Featured Article 11. If it rains during the flowering and fruit formation, Spray HOC-3n1 (Fungicide) with soap immediately after the rain. Gently shake branches to remove water droplets on flowers as this is a good medium for growth and development of anthracnose and other fungal diseases. 12. At 45 to 90 days Spray HOC-4n1 and HOC-GO alternately once a week to help in fruit development and prevent insect infestation. 13. At 55 to 70 days bag the good fruits candidate for export. Leave alone the partly damaged or deformed fruits as these will be for domestic market or for processing. This will greatly reduce your bagging cost and labor expense. 14. Allow the fruits to fully mature at 120 to 130 days to gain full sweetness and aromatic odor. Fully mature fruits are heavier and command a better price. (Sarangani Golden Mango follow this full maturity harvest). 15. Before harvesting, see to it that you have all the harvesting tools, equipment, containers and a packing shed close or within the farm. 16. Give proper instructions and guidance to your workers and harvesters before sending them off to harvest. Make them remember that every single fruit has value and they should handle them with care, avoiding dropping, cracking, bumps and bruising. “HANDLE FRUITS WITH CARE There is where your money is”. 17. Have a separate group of workers, especially trained to sort, grade, packaging and scale the fruits. Another group at the packing house will do the washing, hot water dip treatment, air drying, final sorting or grading, packing and weighing to be transported to market destinations. It will be better to have trained, certified and accredited mango classifiers license by DA Philippine Bureau of Standards. 18. BEGINNING OF NEW CYCLE: After harvest, start the next cycle of tree management. This will be the rejuvenation stage from post harvest to next flower induction. A period of 7 to 9 months. This is the period often neglected by mango growers. Dig a one cubic meter compost pit 2-3 meters from the mango tree trunk, under the canopy for all organic materials both plant and animal waste to be composted and turn into organic fertilizer. Place earth worm and drench with BMO (Beneficial Microorganisms) to hasten decomposition. When filled, place 3 inches of top soil and plant ginger as an added income. 19. The trees are prunes and sanitized by clearing the surrounding and drenching the whole tree with HOC-4n1. Place all pruning, leaves, twigs and weeds into the compost pit under the canopy. 20. Plant nutrition: Spread the organic fertilizer and decompose farm waste materials. Be sure the compost or organic fertilizer is fully mature or decomposed, or else they will do more harm than good to the plants. Remember nutrition (80%) is much more important than protection (20%). There is nothing to protect without fruiting if the trees at mal nourished and sickly. Healthy vigorous trees are more tolerant to pest and diseases.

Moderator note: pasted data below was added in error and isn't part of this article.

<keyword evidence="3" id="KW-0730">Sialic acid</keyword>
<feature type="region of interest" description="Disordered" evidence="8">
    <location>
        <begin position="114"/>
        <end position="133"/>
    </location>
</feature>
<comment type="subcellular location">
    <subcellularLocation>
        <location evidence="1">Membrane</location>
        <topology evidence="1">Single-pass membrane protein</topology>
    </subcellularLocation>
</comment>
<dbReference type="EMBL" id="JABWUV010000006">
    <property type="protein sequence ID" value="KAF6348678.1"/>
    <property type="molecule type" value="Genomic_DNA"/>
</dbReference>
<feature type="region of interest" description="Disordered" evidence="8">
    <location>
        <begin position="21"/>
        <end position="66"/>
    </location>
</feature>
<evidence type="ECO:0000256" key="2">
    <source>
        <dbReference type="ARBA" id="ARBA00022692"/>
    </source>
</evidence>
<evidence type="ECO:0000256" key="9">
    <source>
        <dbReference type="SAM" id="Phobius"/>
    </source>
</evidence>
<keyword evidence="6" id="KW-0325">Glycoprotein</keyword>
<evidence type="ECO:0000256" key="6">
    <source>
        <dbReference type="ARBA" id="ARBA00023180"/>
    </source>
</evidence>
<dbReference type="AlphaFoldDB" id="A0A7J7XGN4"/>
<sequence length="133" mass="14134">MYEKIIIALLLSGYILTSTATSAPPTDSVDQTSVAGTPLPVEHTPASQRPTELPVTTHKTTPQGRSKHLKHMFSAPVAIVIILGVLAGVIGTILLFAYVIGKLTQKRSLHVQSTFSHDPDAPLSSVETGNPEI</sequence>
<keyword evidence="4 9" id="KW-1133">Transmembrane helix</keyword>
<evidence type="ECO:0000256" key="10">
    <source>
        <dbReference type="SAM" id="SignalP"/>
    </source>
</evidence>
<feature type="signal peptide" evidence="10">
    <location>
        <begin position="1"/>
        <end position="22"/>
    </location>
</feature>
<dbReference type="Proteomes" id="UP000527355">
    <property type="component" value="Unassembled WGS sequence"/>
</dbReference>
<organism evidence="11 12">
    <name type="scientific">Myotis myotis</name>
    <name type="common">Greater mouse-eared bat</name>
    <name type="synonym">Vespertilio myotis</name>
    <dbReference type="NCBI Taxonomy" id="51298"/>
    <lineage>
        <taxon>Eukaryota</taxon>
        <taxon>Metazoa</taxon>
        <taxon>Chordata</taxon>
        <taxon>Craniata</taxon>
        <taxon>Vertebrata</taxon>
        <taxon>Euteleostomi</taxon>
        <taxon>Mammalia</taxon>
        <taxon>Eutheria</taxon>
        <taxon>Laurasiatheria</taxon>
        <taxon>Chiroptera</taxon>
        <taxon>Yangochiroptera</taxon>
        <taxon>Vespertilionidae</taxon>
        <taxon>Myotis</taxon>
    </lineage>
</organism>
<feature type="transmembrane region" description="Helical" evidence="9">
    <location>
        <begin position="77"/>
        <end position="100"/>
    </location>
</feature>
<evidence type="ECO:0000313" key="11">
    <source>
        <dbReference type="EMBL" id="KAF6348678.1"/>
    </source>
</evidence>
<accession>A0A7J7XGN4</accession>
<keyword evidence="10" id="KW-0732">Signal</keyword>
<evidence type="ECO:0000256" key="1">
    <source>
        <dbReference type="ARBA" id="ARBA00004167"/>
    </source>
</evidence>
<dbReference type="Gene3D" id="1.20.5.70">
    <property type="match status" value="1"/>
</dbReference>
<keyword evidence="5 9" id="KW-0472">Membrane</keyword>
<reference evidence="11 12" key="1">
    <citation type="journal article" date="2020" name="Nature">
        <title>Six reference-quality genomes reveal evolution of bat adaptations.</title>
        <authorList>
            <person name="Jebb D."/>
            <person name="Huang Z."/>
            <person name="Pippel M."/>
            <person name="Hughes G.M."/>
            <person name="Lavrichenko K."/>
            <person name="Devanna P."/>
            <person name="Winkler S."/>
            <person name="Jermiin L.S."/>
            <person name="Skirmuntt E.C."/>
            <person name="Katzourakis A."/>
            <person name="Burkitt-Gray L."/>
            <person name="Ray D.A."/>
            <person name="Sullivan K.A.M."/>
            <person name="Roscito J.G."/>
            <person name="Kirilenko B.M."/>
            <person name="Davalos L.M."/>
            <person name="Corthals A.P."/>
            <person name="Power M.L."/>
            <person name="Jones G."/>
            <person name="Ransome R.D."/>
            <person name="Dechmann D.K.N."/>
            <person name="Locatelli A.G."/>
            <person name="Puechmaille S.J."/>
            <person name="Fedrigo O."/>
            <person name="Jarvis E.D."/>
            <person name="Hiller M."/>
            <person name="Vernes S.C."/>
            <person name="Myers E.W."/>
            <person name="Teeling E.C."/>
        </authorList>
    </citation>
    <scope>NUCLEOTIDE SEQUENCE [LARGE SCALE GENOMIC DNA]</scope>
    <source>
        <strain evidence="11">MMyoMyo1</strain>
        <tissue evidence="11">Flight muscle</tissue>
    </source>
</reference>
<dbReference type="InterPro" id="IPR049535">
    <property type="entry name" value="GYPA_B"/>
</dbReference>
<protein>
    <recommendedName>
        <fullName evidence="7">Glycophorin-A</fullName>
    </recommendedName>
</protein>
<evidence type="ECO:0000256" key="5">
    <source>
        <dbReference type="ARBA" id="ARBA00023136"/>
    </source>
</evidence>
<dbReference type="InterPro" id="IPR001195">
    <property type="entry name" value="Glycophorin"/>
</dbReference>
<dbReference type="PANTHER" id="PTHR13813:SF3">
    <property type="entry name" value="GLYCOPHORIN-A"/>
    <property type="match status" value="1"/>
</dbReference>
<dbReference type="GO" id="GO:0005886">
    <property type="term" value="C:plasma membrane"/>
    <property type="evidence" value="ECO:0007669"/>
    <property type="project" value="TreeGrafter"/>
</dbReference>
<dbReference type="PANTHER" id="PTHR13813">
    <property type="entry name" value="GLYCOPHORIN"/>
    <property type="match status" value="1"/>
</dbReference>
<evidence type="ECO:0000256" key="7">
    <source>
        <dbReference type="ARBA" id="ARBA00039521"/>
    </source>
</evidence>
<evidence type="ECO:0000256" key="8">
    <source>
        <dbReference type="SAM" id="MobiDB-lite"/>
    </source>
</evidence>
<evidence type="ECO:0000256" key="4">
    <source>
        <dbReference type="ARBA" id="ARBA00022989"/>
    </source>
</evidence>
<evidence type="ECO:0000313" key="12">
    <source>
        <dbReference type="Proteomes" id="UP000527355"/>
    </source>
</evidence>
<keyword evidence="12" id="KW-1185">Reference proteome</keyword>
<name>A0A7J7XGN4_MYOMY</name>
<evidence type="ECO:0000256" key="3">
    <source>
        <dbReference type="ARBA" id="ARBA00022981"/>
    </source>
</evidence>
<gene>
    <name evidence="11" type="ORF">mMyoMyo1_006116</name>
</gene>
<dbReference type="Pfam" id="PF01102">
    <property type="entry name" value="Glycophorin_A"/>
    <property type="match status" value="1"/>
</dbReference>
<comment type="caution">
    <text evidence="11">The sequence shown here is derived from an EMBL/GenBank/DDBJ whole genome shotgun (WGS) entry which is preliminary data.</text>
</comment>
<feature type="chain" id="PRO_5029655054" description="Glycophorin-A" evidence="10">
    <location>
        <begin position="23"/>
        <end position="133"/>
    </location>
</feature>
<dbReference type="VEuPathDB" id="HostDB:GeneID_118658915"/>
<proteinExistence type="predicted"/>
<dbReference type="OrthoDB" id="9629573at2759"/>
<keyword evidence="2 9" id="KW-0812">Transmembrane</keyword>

21. Plow under the canopy cover to cultivate and mix the organic compost with the soil. Follow this by harrowing to pulverize and level the soil. Roots 2 inches near the soil surface should be prun off during cultivation to keep them protected from hot and dry spell. 22. Water the trees and spray HOC-GO to initiate new flushing. Two to four new shoots will emerge which will be potential bearing buds. A good healthy well nourished tree could double its production year after year. 23. During flushing, spray HOC-4n1 at 3 to 5 days interval. The young leaves are very susceptible to anthracnose infection and insect pest attack being soft and tender. Spray HOC during this period to drive away insect pests and increase ready plant food nutrient to the leaves. 24. Provide adequate water at all times, and keep down the weeds by slashing or cultivation (shallow plowing and harrowing). Place mulching materials around the base of the tree to conserve soil moisture, prevent weeds to grow and protect beneficial microorganisms from intense sunlight or heat. We do not advice the use of chemical herbicides as these will kill and destroy beneficial microorganisms and soil life. Make a one cubic compost pit under every tree 3 meters from the trunk and place all weeds and organic plant and animal waste material to decompose. Cover with little top soil and drench. 25. BEGINNING OF PRODUCTION CYCLE: Monitor the trees until they are ready for another flower induction.

STEP BY STEP OPERATIONS:

NATURAL ORGANIC CULTURAL MANAGEMENT PRACTICES ORGANIC CULTURAL MANAGEMENT & REJUVINATION • SANITATION – PRUNING – WEEDING & CULTIVATION • MAKE A COMPOST PIT UNDER EVERY MANGO TREE. • SOIL FERTILIZATION (ORGANIC FERTILIZER) • IRRIGATION & DRAINAGE • SHOOT INDUCTION - FLUSHING (HOC-4n1 + HOC-GO ) • IPM (SANITATION, HOC & BIOCON)

FRUIT MANAGEMENT • IRRIGATION & DRAINAGE • FOLIAR FERTILIZATION (HOC-4n1 + HOC-GO w/ BMO) • IPM (BIOCON + HOC-4n1 + Bagging) • PROPER HARVESTING • PROPER POST HARVEST HANDLING & TREATMENT • PACKAGING & MARKETING

FLOWER MANAGEMENT • FLOWER INDUCTION (HOC + Flower Inducer or Smudging) • IRRIGATIO N & DRAINAGE • FOLIAR FERTILIZATION (HOC-4n1 + HOC-GO w/ BMO) • ENHANCE POLLINATION (Attract Pollinators)

ONE YEAR MANGO PRODUCTION CYCLE One-Year Cycle 7DBFI -0 DAFI 10-Jul 14

Stage of Growth

Activity/Operation

Tree is ready for flower induction , mature buds.

Sanitize tree Prune & Spray HOC. Smudge trees.

Mature buds & leaves Ready to flower

Spray flower Inducer K2NO3 + HOC-3n1

Bud break – flower emerge

Spray HOC-4n1. Smudge trees

Post emergence – flower elongation and development of inflorescence.

Monitor & spray HOC-4n1 + FAA Smudge trees. Use rice hull.

21

Pre-emergence/bloom – inflorescence